Turkish finance minister calls for post-coup financial calm

Investors have been withdrawing their cash...

Turkish finance minister, Naci Agbal has told investors that the country's economy will ride-out short term shocks caused by last week's fail coup.

Istanbul's Borsa 100 took a 7.1% hit in the wake of Friday night's violence - the biggest fall in three years.

20,000 people have been arrested after the attempt to overthrown the country's government - including 1,500 individuals from Turkey’s finance ministry.

Goldman Sachs has warned that Turkey's lira will continue to fall over the coming months and that it is likely to sink to record lows.

Moody’s also warned yesterday that the county's credit rating could be downgraded to 'junk status,' saying, "Turkey continues to operate in a fragile financial and geopolitical environment and its external vulnerability is rising, implying the rising possibility of an escalation in capital outflows, a more rapid fall in reserves and, in a worst-case scenario, a balance of payments crisis."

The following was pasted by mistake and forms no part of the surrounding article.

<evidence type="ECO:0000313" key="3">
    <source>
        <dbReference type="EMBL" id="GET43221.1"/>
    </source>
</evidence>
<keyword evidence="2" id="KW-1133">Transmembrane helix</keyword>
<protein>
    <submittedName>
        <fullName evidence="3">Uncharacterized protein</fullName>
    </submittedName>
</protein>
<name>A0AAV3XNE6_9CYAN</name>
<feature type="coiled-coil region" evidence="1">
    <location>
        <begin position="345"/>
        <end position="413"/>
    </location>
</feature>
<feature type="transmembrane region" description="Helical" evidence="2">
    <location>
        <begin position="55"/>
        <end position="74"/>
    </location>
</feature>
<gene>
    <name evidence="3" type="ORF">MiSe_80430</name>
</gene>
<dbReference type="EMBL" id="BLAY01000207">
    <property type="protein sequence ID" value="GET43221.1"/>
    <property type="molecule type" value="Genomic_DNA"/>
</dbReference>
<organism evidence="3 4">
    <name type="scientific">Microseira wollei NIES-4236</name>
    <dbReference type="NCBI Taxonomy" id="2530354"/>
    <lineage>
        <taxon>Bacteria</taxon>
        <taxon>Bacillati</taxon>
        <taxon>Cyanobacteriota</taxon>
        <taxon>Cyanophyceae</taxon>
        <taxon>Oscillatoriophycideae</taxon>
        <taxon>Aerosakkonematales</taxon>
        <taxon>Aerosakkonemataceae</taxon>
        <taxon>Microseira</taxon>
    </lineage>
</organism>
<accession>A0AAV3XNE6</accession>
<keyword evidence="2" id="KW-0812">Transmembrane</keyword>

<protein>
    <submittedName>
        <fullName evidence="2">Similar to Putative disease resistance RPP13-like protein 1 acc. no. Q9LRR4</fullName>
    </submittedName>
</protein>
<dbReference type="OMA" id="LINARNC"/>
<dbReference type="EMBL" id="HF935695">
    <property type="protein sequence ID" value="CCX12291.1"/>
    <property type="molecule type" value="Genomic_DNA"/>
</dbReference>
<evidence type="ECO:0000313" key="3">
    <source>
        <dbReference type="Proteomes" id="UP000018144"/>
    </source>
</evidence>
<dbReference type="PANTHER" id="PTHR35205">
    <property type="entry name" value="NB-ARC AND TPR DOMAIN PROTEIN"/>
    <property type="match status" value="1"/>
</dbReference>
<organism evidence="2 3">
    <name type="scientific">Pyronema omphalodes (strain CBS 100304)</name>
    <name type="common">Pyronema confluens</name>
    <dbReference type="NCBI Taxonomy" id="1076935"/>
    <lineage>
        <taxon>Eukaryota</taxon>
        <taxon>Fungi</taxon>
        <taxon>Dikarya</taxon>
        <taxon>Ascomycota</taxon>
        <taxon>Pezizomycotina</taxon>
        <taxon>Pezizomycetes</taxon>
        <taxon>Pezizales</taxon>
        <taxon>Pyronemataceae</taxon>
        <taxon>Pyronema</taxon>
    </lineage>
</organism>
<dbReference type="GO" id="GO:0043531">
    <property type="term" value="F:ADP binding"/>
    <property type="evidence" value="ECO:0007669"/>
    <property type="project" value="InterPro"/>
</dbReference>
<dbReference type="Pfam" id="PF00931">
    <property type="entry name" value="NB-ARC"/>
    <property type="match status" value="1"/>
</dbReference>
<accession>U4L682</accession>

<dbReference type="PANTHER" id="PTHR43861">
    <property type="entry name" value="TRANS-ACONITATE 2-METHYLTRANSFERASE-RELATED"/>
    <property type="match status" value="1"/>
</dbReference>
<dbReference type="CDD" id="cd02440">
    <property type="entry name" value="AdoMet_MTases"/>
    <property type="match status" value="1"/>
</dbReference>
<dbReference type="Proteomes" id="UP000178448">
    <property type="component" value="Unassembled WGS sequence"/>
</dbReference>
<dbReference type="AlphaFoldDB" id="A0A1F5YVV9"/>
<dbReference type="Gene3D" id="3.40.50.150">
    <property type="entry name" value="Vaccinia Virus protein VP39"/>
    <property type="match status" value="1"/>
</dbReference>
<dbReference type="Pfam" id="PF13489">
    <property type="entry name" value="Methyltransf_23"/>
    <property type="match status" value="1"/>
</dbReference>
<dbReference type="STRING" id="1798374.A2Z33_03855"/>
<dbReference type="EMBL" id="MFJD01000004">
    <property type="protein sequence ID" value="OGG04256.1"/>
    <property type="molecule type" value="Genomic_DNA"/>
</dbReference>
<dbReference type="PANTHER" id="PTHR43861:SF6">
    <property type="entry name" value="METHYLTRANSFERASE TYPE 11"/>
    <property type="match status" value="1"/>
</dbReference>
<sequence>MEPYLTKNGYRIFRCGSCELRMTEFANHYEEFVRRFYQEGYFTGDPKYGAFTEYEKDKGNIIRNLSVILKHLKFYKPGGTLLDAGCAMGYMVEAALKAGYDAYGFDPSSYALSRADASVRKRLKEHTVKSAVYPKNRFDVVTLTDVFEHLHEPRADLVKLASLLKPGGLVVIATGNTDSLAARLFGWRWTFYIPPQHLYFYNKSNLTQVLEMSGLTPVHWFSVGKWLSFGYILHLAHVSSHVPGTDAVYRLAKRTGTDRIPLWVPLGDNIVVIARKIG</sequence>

Minister Agbal is a noted Erdogan loyalist, he believes that there is no need to take new measures to stimulate the Turkish economy: "If you are asking me today, there is no plan to stimulate the economy — there is no need," he said yesterday evening, these commented were reported in The Financial Times.

"In my opinion, in two or three weeks’ time, everything will be better — the investigations continue, people related to the terrorist organisation will be apprehended and until then our central bank is ready to provide any amount of money," he continued.

He argues that the economy's fundamental strengths have not been affected by the political upheaval.

President Erdogan is considering the reintroduction of the death penalty. This prospect has been universally opposed by Western leaders and would leave the country disqualified from potential EU membership.